All in all, a varied, mesmerising and spectacular journey exploring centuries of cultural exchange and cross-contamination, enriched with loans from leading museums both in Italy and abroad.

Islamic Art and Florence from the Medici to the 20th century has been organised by the Uffizi and the Bargello with important international loans and loans from other Florentine institutions (Museo Stibbert, Biblioteca Nazionale Centrale, Museo Bardini and the Medici Villa of Cerreto Guidi which houses part of the Bardini bequest) which are, in their turn, staging multi-faceted displays of Islamic art on their own premises. These institutions are described in a brochure also published in digital format, which can be downloaded from the attachment below.

Also, for the duration of the exhibition, the two Florentine museums will be offering visitors the chance to purchase a combined ticket for € 29.00, (concessions €14.50) valid for three days, admitting the holder to the Uffizi, the Bargello, the Islamic Art and Florence from the Medici to the 20th century exhibition and the Museo Archeologico di Firenze.

The “Islamic Art and Florence from the Medici to the 20th century” exhibition will be running simultaneously and in collaboration with an exhibition entitled “The Montefeltro and the Islamic East” in the Galleria Nazionale delle Marche.

EXCLUSIVE: THE 8 NEW ROOMS AT UFFIZI GALLERY DEDICATED TO CARAVAGGIO’S MASTERPIECES (“MEDUSA” INCLUDED)

‘Medusa’ artwork by Italian painter Michelangelo Merisi da Caravaggio is exhibited as part of a new set-up of rooms dedicated to Caravaggio and the 17th century painting at Galleria degli Uffizi (Uffizi Gallery) in Florence (opening today, February 19, 2018). ‘Medusa’, the famous painting on the shield, is one of the “stars” in a group of eight new rooms dedicated to masterpieces of Caravaggio and other 17th century painters, Italian and beyond, such as Artemisia Gentileschi, Gherardo delle Notti, Velazquez, Rembrandt, Van Dyck and Rubens.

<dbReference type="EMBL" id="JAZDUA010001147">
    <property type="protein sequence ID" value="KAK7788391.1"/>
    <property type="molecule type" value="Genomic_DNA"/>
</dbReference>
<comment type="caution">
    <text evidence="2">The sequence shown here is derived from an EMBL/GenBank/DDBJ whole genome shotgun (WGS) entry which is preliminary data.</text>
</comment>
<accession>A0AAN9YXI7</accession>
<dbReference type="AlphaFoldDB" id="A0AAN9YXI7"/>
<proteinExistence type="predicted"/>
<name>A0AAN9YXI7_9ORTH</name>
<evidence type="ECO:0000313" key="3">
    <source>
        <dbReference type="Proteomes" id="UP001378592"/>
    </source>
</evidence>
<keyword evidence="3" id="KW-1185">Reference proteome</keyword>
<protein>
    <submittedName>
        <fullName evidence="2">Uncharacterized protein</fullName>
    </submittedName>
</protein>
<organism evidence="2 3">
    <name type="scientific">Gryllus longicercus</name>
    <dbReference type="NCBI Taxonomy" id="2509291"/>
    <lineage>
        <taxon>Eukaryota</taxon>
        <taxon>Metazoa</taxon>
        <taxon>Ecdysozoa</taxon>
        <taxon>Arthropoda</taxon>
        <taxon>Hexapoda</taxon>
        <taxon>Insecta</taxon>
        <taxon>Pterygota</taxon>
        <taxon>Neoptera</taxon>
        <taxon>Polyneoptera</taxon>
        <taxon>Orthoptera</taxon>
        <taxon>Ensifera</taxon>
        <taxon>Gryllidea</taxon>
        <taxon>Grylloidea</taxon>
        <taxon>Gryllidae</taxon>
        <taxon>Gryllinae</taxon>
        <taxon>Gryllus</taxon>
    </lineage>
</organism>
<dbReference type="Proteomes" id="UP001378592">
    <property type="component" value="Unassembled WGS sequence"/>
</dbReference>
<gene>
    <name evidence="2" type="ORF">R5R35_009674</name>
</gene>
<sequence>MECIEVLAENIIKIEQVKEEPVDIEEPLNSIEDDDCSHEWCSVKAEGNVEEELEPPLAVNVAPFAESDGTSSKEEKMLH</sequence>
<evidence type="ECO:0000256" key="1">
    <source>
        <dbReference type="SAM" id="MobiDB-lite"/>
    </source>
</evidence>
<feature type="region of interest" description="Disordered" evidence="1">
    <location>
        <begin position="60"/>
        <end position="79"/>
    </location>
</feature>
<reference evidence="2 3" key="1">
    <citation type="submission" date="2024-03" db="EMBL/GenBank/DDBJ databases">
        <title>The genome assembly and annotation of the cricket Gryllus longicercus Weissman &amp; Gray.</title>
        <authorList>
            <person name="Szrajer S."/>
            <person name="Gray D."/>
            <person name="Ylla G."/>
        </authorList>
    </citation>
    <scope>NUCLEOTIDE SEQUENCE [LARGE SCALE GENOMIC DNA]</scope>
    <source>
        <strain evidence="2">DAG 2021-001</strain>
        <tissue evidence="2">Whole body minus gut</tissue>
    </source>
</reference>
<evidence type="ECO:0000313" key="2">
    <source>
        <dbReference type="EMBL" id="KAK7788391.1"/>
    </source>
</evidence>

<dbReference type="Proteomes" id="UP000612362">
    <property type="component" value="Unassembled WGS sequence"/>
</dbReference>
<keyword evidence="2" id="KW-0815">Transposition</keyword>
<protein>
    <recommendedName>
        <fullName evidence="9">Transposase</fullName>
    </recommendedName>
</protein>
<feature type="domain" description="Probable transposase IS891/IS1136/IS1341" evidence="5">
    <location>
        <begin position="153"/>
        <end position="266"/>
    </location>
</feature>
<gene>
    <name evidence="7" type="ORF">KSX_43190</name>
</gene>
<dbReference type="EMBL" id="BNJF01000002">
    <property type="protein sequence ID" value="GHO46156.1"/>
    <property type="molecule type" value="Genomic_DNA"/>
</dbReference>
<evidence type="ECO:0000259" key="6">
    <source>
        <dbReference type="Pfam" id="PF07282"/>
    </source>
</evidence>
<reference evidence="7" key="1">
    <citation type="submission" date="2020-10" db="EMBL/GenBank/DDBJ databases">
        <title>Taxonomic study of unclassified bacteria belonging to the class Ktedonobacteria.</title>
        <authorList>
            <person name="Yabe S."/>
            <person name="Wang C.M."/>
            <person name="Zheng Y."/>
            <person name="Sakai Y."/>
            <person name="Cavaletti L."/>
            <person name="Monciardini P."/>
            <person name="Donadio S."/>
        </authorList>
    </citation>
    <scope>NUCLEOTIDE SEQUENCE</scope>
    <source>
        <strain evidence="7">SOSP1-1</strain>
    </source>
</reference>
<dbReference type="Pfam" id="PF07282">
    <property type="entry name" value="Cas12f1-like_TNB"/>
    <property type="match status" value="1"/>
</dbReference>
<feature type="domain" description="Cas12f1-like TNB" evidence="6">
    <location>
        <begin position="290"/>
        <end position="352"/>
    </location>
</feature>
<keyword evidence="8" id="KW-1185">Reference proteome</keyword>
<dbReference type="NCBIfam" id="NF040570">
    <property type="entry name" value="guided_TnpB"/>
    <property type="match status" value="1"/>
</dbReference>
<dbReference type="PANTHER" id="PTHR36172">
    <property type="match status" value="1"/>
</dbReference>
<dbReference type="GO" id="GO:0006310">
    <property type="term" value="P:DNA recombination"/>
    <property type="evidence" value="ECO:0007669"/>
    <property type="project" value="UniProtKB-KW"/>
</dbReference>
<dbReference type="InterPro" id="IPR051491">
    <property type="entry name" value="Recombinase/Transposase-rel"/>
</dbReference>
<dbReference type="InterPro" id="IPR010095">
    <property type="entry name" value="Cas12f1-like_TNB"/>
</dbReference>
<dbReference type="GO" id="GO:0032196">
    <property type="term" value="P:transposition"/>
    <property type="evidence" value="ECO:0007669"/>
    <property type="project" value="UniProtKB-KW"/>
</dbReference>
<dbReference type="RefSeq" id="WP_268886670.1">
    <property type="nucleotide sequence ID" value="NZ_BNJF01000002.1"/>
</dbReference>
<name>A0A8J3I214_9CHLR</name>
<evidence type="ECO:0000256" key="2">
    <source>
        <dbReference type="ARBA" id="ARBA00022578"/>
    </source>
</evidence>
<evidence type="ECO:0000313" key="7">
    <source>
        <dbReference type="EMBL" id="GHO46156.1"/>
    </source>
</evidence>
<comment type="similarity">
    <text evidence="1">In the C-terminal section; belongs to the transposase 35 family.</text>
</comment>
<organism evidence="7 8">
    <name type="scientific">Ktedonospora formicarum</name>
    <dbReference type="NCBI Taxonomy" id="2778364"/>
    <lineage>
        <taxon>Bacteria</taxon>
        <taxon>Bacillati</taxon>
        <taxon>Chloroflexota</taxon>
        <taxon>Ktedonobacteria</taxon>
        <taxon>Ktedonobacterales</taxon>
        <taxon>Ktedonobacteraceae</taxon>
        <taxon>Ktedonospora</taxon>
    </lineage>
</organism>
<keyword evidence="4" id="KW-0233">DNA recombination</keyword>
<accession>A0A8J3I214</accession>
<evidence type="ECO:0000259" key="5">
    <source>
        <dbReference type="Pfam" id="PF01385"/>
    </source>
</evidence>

The new eight-room section has Caravaggio’s Medusa as its centrepiece, displayed against a bright crimson backdrop intended to mimic the fabric shown in paintings of the period. The iconic work is paired with a depiction of the same subject by German artist Otto Marseus, previously misattributed to Leonardo da Vinci.

Shifts to these “Caravaggio rooms” are not the only changes currently underway at the museum. In the coming days, oak benches will also be added, aiming to better accommodate visitors who spend up to four hours walking around the galleries. To avoid infringing on space, benches will be placed in the Vasari-designed wall recesses near the windows of rooms and corridors.

Director of the Uffizi Galleries Eike Schmidt emphasised that the new layout aims to create an “intellectual experience for both non-specialists and experts on the subject”, and to highlight the “international spirit of the period”. Rooms each have distinctly evocative names (“Between Reality and Magic”, “By Candlelight”) and feature artwork from the likes of Artemisia Gentileschi, Diego Velazquez and Gherardo Delle Notti. The final room ‘”The Florentine Epic” is dedicated to literary themes drawn from epic poems such as Jerusalem Delivered and Orlando Furioso.